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Foreign Policy Research Institute

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The results of the European Council President’s tour of the Eastern Partnership countries

In early February, a meeting between the High Representative of the European Union Josep Borell and Russian Foreign Minister Sergei Lavrov was hosted in Moscow. Borell's trip turned out to be extremely unsuccessful and somewhat sobered the European side regarding the perception of Russia, as evidenced by the comment of the High Representative: «Europe and Russia are drifting apart. It seems that Russia is progressively disconnecting itself from Europe and looking at democratic values as an existential threat. If we want a safer world for tomorrow, we have to act decidedly today and be ready to take some risks». It took the EU High Representatives 7 years of hybrid war waged by Russia against the West and Ukraine to finally realize this obvious truth.

In parallel with the destructive dialogue with Moscow, the European Union negotiates with the Eastern Partnership program Member States, developing a new approach in relations with countries of this format. Ukraine, Georgia and Moldova are determined to further intensify relations with the EU, in particular, in the areas of implementation of deep and comprehensive free trade areas and sectoral rapprochement with the EU. The foreign ministers of the three countries agreed that integration into the EU internal market and the prospect of spreading the «Four European freedoms» for interested and prepared Partner States should become ambitious strategic goal within the framework of the Eastern Partnership. The Ministers also jointly stressed the importance of developing the security dimension of cooperation within the Eastern Partnership, given the existing threats and challenges to the sovereignty and territorial integrity of the Eastern Partners.[1] Therefore, in late February, European Council President Charles Michel visited Ukraine, Georgia and Moldova as part of a working visit he announced during a February meeting with Ukrainian Prime Minister Denis Shmygal. It is important to note that the trip to the three Eastern Partnership countries was carried out in preparation for the European Union summit, during which a strategic review of EU-Russia relations is planned.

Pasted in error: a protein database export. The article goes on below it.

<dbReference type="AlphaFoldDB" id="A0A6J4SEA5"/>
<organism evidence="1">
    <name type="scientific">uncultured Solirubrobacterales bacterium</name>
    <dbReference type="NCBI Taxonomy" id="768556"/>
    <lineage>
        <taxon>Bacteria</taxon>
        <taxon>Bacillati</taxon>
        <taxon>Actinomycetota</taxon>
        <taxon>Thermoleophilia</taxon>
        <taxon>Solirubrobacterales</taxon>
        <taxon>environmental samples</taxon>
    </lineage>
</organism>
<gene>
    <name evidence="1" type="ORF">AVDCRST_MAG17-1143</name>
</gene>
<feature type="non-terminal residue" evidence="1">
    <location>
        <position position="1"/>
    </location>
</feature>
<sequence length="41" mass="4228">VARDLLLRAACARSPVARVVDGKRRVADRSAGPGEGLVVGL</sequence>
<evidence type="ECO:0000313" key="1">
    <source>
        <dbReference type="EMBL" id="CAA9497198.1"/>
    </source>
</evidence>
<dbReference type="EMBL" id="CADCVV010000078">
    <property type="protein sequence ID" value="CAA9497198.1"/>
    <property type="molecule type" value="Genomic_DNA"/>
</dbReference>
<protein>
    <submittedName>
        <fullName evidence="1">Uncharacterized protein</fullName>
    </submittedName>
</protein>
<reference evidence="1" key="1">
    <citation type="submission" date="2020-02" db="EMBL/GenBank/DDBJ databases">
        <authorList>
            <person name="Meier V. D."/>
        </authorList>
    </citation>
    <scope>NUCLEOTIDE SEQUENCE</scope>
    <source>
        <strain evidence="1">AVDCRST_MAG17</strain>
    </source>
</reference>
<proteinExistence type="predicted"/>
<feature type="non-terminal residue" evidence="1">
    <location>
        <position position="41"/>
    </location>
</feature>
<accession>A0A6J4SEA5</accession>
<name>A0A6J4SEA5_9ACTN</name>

The first country visited by European Council President Charles Michel was Moldova. At the end of last year, pro-European candidate Maya Sandu was elected in Moldova's presidential election, opening the window for opportunities to intensify relations between the country and the European Union. However, as Michel himself noted, how wide this window will open depends directly on the Moldovan side. At the press conference, he also addressed the topics of the implementation of reforms, the rule of law and the fight against corruption in Moldova. In addition, the President of the European Council supported Maia Sandu's idea of dissolving parliament and holding early elections. Maia Sandu, in turn, noted that the citizens of Moldova are expecting the processes that clean the institutions of corrupt schemes, the reforms are irreversible, and they can be implemented through early parliamentary elections. On March 2, Sandu made a statement that the dissolution of parliament would take place on March 23.

After Moldova, Charles Michel went to Ukraine. On his first day in Ukraine, the President of the European Council has visited east of the country together with President Zelensky. During a press conference at the «Shchastya» checkpoint, which is on the demarcation line with the so-called «LPR», Charles reaffirmed the EU’s unwavering support to Ukraine’s independence, sovereignty and territorial integrity, within its internationally recognized borders. The main message of the meeting was the statement of the President of the European Council regarding Russia. Michel stated that EU expects Russia to provide full access for the OSCE SMM to all Ukrainian territories not currently controlled by the government, and the COVID-19 pandemic should not be used as an excuse to further separate these territories from Ukraine. «Unfortunately, Russia has not demonstrated the same positive steps that Ukraine has taken to implement the Minsk agreements. That is why our economic sanctions against Russia will remain in place. Russia is a part of this conflict, not a mediator», Charles Michel said.[3]